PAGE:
At first glance, Tim Cook's' strategy in China may seem confusing, but there's definitely a plan in place. Apple (APPL) is fighting a tough battle against a set of highly aggressive local players, in what is now the world's biggest smartphone market.
Vivo and Oppo's smartphones are all the rage in China, and Apple must take action to maintain control in this hotly contested market.
The need to win Chinese consumers is pretty easy to understand. Aside from their strong brand loyalty to the iPhone, China's obsession for smartphones is well-documented.
Some may contend that Apple hasn't really gone for the jugular in China. We, however, disagree. Central to production as well as consumption, its Zhengzhou plant, run by Apple partner Foxconn (FXCOF) , is designed to manufacture 500,000 iPhone devices a day.
Gradually widening its investments in China, Apple now plans to set up two new research and development centers in Shanghai and Suzhou. There are also two more centers on the anvil, in Beijing and Shenzhen.
China today accounts for $16.23 billion of Apple's quarterly operating segment revenue. That's close to Apple's entire sales numbers in Europe and is bigger than Japan and the rest of Asia-Pacific combined.
Five years ago, Oppo and Vivo were small fries, and Xiaomi, Lenovo (LNVGY) and Huawei were the acknowledged market leaders. Today, Oppo and Vivo control more than 30% of the market, and Apple controls about 10%.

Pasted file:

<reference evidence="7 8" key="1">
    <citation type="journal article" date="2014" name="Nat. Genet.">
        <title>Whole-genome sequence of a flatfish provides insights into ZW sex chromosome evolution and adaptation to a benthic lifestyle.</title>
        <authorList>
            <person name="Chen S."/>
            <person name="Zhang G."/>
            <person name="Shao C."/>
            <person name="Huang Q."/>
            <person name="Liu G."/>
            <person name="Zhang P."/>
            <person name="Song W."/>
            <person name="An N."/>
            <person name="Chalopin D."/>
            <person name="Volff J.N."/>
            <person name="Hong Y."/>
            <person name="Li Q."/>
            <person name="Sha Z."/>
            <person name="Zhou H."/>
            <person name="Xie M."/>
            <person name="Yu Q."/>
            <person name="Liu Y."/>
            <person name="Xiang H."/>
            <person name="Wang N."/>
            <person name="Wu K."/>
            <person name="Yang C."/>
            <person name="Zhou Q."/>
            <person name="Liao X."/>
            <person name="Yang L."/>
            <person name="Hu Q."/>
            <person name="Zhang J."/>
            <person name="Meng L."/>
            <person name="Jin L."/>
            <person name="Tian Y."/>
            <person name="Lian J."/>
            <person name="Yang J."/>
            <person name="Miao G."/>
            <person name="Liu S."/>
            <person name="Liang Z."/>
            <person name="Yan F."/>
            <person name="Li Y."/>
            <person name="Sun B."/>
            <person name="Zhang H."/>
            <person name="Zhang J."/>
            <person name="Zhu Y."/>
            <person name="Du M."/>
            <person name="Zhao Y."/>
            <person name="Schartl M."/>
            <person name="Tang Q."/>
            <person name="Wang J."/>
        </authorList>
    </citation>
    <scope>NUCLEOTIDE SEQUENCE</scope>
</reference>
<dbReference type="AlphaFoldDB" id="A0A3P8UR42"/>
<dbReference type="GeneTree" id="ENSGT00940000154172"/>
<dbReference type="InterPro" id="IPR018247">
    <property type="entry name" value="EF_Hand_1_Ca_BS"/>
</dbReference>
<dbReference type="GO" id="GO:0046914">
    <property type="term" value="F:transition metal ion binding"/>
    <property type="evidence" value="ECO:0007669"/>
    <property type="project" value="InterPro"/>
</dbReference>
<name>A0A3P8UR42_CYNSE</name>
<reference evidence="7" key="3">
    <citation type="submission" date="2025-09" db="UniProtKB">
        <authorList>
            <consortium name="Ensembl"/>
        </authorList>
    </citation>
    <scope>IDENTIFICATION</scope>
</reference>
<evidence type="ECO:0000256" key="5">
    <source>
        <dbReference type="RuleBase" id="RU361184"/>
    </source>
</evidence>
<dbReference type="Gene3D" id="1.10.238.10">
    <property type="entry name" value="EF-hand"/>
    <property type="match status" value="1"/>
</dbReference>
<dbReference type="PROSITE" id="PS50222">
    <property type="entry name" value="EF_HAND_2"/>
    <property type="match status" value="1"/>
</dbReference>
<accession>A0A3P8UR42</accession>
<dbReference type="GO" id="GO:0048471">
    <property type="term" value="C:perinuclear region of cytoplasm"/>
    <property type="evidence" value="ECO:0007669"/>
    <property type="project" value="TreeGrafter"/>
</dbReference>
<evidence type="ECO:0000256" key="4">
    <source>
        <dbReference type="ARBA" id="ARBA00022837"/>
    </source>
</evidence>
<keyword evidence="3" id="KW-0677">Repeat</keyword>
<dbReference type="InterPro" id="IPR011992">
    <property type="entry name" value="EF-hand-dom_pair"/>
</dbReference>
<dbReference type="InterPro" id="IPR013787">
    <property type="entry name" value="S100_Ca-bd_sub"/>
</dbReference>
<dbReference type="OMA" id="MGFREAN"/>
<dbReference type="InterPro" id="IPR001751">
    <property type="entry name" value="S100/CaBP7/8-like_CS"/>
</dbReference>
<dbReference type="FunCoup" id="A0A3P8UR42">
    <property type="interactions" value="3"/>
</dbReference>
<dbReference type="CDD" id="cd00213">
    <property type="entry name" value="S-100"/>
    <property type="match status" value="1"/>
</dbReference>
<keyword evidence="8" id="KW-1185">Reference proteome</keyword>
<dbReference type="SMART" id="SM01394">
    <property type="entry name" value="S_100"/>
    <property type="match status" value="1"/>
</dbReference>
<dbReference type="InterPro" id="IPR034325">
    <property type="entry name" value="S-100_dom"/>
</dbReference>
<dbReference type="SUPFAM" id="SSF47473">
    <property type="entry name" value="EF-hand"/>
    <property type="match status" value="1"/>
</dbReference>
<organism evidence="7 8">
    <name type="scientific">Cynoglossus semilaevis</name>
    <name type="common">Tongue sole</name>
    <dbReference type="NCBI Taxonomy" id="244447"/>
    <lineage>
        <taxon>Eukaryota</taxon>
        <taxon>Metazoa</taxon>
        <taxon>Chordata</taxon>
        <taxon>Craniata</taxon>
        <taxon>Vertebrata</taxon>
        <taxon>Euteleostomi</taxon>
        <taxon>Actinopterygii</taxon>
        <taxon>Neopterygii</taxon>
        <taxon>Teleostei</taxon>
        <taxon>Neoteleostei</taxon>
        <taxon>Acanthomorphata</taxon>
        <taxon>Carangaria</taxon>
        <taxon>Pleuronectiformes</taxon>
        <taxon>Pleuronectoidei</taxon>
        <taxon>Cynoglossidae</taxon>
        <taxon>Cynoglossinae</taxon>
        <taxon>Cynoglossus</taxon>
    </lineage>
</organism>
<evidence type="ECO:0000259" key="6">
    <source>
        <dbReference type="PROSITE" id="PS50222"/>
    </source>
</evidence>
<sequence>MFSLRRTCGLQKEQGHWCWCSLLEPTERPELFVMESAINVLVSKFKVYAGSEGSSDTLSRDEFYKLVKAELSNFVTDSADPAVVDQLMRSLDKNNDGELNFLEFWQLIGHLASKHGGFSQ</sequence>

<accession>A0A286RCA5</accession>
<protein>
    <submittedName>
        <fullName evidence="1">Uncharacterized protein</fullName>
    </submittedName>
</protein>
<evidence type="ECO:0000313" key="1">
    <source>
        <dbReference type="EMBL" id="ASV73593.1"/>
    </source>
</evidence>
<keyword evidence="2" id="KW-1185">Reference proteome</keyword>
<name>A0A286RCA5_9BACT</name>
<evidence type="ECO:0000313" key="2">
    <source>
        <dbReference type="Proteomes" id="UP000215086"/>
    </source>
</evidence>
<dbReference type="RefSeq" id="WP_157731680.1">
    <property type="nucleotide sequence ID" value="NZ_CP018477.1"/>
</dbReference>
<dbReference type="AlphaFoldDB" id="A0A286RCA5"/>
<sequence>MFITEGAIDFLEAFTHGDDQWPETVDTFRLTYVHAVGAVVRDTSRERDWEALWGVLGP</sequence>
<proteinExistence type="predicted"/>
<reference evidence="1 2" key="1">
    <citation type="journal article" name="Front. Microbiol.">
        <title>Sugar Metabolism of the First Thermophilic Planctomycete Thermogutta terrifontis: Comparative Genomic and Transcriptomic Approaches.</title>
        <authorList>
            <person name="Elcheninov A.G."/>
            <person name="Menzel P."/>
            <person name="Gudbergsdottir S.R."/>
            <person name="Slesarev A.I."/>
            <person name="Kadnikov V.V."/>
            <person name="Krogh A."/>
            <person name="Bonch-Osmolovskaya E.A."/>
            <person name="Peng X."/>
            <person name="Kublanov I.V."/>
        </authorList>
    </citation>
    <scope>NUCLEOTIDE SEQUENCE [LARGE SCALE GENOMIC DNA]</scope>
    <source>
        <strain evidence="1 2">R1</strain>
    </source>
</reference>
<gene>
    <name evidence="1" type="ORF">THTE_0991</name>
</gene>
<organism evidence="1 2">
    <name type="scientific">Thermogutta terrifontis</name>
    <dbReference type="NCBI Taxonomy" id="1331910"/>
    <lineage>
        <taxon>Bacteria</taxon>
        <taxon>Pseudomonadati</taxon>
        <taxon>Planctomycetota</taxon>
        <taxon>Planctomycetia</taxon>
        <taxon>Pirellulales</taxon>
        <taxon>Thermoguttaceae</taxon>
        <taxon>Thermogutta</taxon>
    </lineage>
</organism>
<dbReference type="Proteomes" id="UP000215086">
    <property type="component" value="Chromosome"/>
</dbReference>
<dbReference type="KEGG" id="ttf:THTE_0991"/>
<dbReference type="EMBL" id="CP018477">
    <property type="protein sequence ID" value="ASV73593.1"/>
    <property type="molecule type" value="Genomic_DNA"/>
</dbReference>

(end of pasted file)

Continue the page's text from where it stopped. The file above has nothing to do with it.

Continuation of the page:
What Apple needs is an innovative game plan. This would allow the company to drive profit and demand for the iPhone, while also having one foot in the future.
The lower-cost version of the iPhone has found mixed success in China. More iPhone variations would greatly help carve a niche in the country, while also being conscious of price-sensitive consumers.
Globally, Samsung's (SSNLF) ambition to throw Apple off the curb was a clear failure. After the Note 7 debacle, the company is struggling to win back customers and has pinned its hopes on the upcoming S8.
Oppo and Vivo might be staring at a similar fate of being driven downwards eventually by an inevitable absence of customer loyalty.
On the other hand, Apple's brand presence, consumer entrenchment and sheer global reputation are unquestionable.
Remember, the China App Store has grown by 90% year over year. The company's also won a patent case involving the iPhone 6. UBS has predicted Apple's sales in China to grow by 20% in fiscal 2018. This could affect Apple's earnings curve, currently projected to grow by 13.8% next year, faster than the expected 7.6% for 2017.
We'd recommend long-term investors to stay with this tech giant. Ignore temporary wrinkles and enjoy its future-readiness.
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